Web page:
“So it was all fine and then I came back, did well, and then Premier 12 was right there. I thought well, I’m throwing well, so I’ll keep that going. Then they liked the way I was throwing and it just snowballed.” 

Richmond brought the same value on and off the field to the Wingnuts that he had to the national team in Ajax. 

“When he first came in he said he was there as a tune up for Team Canada,” Richmond’s Wichita teammate Tim Brown said. “He wasn’t sure if he was coming back after the tournament, but after being gone for a few weeks he came back to finish out the season with us. He helped us not only as a terrific pitcher on the field but also as an experienced veteran presence in the clubhouse.”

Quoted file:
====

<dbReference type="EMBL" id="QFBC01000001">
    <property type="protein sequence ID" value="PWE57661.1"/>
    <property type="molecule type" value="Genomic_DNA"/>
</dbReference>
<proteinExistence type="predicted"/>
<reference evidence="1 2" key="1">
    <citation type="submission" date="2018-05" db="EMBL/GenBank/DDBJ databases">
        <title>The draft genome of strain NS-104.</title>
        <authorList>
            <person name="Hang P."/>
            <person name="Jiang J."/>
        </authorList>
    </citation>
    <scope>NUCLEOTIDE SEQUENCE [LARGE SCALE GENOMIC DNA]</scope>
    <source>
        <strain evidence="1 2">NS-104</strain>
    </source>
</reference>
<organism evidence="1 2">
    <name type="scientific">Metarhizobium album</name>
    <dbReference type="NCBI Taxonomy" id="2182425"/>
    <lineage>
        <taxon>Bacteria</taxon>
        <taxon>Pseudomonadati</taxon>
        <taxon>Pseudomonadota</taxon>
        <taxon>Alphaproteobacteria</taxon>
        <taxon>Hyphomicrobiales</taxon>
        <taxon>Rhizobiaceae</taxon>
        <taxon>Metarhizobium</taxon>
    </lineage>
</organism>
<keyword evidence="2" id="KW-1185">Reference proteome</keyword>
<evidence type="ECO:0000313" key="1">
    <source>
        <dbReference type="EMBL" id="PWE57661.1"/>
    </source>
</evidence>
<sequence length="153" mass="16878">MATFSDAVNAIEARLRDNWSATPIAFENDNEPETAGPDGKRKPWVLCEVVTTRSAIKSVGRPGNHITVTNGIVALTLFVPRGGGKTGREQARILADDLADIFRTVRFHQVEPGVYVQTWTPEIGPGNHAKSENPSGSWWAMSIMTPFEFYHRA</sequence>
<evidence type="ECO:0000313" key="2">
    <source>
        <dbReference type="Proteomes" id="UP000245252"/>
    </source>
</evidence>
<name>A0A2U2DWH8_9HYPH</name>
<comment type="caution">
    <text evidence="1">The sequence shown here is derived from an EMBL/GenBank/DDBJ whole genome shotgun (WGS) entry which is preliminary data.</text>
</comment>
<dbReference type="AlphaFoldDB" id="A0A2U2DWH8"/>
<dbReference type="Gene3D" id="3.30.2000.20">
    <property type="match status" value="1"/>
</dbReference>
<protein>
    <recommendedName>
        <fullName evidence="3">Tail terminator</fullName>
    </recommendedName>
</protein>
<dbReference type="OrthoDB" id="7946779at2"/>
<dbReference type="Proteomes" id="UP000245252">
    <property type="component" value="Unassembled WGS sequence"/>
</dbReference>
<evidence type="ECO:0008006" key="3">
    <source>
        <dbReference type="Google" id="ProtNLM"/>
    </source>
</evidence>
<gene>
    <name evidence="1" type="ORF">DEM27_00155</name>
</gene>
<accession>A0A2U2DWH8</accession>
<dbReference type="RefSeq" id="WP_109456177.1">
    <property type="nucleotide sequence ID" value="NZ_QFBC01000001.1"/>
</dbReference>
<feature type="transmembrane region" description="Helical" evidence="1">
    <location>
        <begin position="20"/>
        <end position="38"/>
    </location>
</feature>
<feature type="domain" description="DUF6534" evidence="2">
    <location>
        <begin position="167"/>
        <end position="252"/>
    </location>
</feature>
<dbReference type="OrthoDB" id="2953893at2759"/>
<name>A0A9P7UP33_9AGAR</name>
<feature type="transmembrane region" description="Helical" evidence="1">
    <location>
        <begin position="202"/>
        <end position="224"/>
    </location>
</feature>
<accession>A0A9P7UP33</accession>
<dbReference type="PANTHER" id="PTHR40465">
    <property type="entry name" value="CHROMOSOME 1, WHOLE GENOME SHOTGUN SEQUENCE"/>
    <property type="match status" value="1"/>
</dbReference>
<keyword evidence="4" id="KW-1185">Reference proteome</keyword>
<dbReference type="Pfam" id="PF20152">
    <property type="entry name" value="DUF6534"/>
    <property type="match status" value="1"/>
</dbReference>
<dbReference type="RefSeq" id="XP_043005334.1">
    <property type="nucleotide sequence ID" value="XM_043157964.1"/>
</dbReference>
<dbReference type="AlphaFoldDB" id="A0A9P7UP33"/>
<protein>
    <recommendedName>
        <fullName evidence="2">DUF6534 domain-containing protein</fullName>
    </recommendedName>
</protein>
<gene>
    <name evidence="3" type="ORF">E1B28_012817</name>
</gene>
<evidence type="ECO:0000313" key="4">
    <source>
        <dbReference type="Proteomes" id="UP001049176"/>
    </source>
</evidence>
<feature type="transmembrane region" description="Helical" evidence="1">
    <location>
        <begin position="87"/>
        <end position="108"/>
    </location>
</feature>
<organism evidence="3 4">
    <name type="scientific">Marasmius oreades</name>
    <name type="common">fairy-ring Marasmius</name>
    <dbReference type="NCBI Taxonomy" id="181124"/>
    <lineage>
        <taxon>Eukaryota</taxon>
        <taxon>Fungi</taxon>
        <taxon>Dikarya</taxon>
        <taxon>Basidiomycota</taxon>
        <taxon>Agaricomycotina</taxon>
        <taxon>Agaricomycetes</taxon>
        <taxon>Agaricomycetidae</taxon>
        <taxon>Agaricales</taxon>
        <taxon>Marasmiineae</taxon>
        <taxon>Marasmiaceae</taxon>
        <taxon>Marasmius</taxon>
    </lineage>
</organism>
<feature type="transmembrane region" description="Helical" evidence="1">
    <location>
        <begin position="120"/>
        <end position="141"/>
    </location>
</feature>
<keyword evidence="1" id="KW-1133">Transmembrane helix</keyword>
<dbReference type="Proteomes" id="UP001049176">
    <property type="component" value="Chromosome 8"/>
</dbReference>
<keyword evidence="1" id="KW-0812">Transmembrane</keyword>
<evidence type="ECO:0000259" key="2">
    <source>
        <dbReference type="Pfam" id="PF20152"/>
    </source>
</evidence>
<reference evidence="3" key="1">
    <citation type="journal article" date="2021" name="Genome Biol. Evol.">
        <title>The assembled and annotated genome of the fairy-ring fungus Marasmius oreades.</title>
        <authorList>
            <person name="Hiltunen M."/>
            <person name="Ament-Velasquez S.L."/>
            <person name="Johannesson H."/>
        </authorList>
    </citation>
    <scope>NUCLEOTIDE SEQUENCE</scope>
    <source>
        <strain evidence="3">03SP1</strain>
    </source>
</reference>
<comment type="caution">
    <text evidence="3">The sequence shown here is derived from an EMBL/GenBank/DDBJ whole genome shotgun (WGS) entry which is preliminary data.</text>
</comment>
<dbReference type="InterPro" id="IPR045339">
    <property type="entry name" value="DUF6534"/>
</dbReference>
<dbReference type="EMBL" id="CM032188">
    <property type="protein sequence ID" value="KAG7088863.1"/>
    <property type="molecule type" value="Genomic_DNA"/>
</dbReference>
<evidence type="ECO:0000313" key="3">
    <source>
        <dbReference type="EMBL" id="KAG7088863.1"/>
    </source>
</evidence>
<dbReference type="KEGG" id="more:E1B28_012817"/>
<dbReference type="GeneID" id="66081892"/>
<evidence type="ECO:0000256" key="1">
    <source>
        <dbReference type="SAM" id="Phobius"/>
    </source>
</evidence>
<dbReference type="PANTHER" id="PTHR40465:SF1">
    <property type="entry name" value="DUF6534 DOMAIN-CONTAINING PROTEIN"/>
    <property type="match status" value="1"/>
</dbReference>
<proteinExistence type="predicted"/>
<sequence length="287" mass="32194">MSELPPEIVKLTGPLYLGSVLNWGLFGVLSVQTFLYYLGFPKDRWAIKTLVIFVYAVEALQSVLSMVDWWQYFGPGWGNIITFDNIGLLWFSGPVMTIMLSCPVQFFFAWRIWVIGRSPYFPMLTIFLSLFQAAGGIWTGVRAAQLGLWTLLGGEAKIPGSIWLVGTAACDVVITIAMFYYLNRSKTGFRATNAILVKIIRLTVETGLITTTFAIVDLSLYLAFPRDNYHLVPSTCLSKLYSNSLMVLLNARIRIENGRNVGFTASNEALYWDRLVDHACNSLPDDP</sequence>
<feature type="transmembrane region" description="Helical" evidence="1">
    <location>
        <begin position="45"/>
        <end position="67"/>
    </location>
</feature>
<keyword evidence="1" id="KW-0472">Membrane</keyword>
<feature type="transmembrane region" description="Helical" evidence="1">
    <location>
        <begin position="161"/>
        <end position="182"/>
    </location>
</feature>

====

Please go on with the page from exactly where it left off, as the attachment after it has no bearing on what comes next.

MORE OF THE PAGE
Taking his talents to Taiwan for Premier 12 was then the beginning of a new chapter for Richmond, who had also played in the state for the 2007 World Cup and the 2008 Olympic qualifying tournament, and couldn’t say no to coming back for a season in the CPBL. 

“It was great,” Richmond said. “The guys, the language barrier, it’s fun to play this game abroad. It’s a great game. They do it everywhere, and they’re passionate over there about it. It’s kind of new in Taiwan. Obviously Japan is the longest-tenured, and Korea’s got a good league going, so it’s just good to be over there. They’re willing to learn, they work hard, and I’m excited to be there.” 

As Richmond rolled his time in Taiwan right over to this spring, and he got on the field with his World Baseball Classic teammates for the first time in Dunedin, Fla., he recognized the ways that the national team has continued to revive his career, and how circular his journey has been.